The last time Johnriel Casimero fought on the road, a horrific riot in the arena put his life in immediate danger.
This time around, only his title status was in jeopardy.
Fortunately for the Filipino, he figured out a way to fend off a determined Pedro Guevera in taking a 12-round split decision in their junior flyweight title bout Saturday evening in Mazatlan, Mexico.
Casimero is six months removed from surviving a terrifying ordeal in Argentina mere moments after defeating house fighter Luis Lazarte for a portion of the flyweight crown. Even the bravest of men would have opted for safer surroundings for their first defense. Casimero has a built-in audience in his native Mexico, but instead decided to once again travel to his opponent’s backyward.
Hometown advantage didn’t do much good for Guevera early on. A left hook by Casimero caught the aspiring contender early on, with an ensuing right uppercut putting him on the seat of his pants for a mandatory eight-count.
The sequence actually seemed to wake up Guevera, who came on like gangbusters immediately thereafter. Casimero struggled to reestablish his early rhythm as Guevera punched his way back into the fight. It didn’t help the Filipino any that the crowd cheered his opponent’s every move.
Constant movement from the challenger created the assumption that he was in control, but it was the defending champion who dictated the pace. Casimero didn’t waste any punches, instead cutting off the ring as he walked his man down simply to disallow Guevera loading up from the outside.
As the fight wore on, judging preference came down to the visible aggression of Guevera or the ring generalship of the defending titlist. A clash of heads in round nine brought out the ugly in Guevera, who was warned for rabbit punching and also grew sloppy in his attack as Casimero played matador defense to perfection.
Tension grew as the fight went into double-digit rounds. Guevera was twice sent to the canvas in the tenth, though both instances were correctly ruled as slips.
The final scorecards suggested the answer was both, as Casimero was forced to sweat out a split decision by fights end. Guevera was awarded the fight on one card by a one-point margin (114-113), but dreams of the Mexican hopeful keeping his unbeaten record and winning his first major title were soon dashed.
Scores of 114-113 and 116-111 came in for Casimero, who makes the first defense of his second alphabet reign as he improves to 17-2-1 (10KO). Guevera loses for the first time as a pro as he falls to 18-1-1 (13KO).
While hometown patriotism was evident throughout, the spirited crowd on hand kept it classy. The same could not be said of the last time Casimero beat the hometown favorite. His title winning stoppage over Luis Lazarte in February infuriated the Argentine fans in the house, as well as his opponent’s corner, as one man began chasing Casimero around the ring with his hands curled up in almost cartoonish fashion.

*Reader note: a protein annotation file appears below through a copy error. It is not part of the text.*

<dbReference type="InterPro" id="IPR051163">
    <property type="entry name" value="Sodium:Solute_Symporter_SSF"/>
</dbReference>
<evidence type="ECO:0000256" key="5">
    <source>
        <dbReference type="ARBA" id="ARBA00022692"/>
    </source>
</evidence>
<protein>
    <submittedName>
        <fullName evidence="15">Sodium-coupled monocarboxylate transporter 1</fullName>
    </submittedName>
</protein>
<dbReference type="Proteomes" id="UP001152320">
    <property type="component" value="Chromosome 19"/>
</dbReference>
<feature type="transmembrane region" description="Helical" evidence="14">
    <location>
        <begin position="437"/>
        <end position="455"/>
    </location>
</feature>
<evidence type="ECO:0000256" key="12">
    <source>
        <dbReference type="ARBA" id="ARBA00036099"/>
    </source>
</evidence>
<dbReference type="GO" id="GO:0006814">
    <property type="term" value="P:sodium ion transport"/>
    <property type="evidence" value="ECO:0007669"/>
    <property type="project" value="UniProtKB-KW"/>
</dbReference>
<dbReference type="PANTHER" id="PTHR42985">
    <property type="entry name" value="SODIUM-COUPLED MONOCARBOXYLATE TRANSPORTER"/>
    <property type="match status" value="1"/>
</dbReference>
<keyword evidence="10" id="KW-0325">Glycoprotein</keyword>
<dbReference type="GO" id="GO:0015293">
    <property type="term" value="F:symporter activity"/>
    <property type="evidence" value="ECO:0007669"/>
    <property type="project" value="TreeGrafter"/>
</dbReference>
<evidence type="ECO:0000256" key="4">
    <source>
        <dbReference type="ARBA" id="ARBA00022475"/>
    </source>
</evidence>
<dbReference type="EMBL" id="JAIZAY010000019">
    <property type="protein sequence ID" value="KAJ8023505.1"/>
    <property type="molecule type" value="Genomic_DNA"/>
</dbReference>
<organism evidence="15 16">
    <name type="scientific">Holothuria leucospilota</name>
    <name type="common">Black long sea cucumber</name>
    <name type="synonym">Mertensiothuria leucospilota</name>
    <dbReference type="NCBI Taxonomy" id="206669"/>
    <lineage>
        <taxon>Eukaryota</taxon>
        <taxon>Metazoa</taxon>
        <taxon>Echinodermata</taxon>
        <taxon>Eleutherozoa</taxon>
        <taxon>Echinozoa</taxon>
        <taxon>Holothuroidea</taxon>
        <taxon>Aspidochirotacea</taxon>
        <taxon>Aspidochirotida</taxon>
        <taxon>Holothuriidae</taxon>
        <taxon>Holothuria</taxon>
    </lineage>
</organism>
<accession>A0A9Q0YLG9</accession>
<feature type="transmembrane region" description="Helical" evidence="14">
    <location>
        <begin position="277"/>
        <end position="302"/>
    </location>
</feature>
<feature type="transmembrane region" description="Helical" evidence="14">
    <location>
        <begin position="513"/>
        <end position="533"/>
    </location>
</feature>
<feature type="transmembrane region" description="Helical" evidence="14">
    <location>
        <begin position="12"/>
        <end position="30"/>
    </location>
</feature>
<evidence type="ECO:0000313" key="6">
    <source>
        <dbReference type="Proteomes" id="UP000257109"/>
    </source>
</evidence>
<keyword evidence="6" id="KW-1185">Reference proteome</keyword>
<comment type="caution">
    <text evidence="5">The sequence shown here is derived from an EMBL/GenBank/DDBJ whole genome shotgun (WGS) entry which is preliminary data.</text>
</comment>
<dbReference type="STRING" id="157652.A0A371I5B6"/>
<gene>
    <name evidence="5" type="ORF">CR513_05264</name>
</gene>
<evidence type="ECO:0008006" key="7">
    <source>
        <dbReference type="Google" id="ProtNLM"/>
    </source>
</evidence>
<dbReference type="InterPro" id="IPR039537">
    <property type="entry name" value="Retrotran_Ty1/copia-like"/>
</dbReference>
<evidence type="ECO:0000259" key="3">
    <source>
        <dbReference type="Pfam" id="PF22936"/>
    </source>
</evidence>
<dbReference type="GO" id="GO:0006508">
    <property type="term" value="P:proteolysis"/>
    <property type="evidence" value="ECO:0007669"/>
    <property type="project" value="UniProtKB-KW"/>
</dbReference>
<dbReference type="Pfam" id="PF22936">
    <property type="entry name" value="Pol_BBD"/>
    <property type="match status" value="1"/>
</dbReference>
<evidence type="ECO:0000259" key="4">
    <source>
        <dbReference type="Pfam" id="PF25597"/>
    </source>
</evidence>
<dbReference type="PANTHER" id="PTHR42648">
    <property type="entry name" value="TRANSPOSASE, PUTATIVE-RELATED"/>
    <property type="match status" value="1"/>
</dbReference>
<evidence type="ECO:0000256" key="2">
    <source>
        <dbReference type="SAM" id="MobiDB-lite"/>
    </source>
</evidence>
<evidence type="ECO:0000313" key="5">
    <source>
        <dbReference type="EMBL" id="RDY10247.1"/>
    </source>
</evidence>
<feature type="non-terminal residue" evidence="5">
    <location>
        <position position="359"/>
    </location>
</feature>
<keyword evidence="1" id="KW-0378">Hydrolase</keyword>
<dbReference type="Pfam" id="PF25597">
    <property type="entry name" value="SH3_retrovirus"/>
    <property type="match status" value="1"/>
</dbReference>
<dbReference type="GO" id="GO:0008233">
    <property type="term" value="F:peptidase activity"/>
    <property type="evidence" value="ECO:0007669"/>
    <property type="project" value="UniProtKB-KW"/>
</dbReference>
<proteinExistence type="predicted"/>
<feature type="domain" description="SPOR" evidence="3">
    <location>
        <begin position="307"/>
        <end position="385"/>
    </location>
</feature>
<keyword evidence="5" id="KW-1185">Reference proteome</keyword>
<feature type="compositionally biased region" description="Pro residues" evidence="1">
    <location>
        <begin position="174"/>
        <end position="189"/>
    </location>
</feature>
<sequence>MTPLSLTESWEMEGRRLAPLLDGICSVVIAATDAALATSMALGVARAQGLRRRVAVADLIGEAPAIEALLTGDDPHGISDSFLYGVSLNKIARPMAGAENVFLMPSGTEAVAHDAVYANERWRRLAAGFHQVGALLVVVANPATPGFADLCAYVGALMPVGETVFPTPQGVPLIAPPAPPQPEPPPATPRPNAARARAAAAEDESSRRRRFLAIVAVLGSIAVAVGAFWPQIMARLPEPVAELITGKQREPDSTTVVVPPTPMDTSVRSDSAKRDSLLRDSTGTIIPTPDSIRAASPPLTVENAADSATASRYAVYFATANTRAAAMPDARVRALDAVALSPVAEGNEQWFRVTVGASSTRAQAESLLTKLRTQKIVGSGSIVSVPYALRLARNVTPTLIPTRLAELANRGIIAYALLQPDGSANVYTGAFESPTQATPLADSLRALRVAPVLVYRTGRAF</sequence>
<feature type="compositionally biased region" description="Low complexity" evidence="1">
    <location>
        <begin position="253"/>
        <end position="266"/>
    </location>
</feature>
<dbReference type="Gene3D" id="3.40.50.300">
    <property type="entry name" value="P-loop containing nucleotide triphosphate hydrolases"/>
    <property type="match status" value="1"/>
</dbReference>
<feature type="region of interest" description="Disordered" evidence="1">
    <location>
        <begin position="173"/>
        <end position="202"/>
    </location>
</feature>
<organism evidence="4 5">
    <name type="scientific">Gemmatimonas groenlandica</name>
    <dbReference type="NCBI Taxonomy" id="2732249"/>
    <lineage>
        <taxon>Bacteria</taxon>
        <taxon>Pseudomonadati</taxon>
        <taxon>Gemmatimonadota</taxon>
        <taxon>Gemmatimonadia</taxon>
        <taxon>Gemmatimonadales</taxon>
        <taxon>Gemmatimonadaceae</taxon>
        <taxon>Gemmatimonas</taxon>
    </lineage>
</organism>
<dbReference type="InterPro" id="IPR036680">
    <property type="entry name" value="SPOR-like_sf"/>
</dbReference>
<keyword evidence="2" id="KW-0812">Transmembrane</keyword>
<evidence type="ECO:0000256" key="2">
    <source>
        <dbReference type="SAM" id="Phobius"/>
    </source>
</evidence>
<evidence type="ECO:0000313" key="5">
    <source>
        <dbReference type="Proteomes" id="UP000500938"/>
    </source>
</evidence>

The cartoon quickly transitioned into a nightmarish drama, as chairs began flying into the ring from every direction. Casimero and his corner were left to fend for themselves before local authorities were able to rescue them from ringside and escort them into the locker room.
There were no such worries in Mexico. Casimero’s win wasn’t met with a celebratory reaction, but the fans on hand knew where to drew the line between displeasure over the decision and disdain for the winning fighter.
As a result, Casimero safely leaves Mexico with his first successful alphabet title defense. His first reign was of the interim variety, winning the belt in Dec. ’09 but losing in his very first defense on the road seven months later in Los Mochis, Mexico.
The bout marked the first of two straight losses, both coming away from his native Philippines. Casimero suffered the lone knockout loss of his career in his next fight, falling in the 5th round of his flyweight challenge against Moruti Mthalane in South Africa.
Three straight wins have followed, though more importantly his faith in the fine art of sportsmanship fully restored.
The bout is already in the books, but the fight will not be fully reviewed until after the completion of the one-hour delayed Televisa broadcast.
In the televised co-feature, Irma Sanchez brawled her way to a unanimous decision over Sharon Gaines in their ten-round flyweight bout. Scores were 99-91 (twice) and 98-92.
The scores were accurate, but not truly indicative of the competitive nature of the contest. Gaines made the mistake of believing she could win a fight on the road but purely boxing, but the Las Vegas native quickly learned what it would take in order to earn her opponent’s respect.
Sanchez – who lives and trains in Guadalajara - was able to pile up early rounds as a result, but forced to work harder with each passing round. Gaines never managed to make a dent on the scorecards but certainly made her presence felt by night’s end.
Sanchez improves to 24-5-1 (7KO), scoring her fifth straight win. The 39-year old Gaines dips to 11-14-1 (3KO), now winless in her last seven bouts dating back to 2007.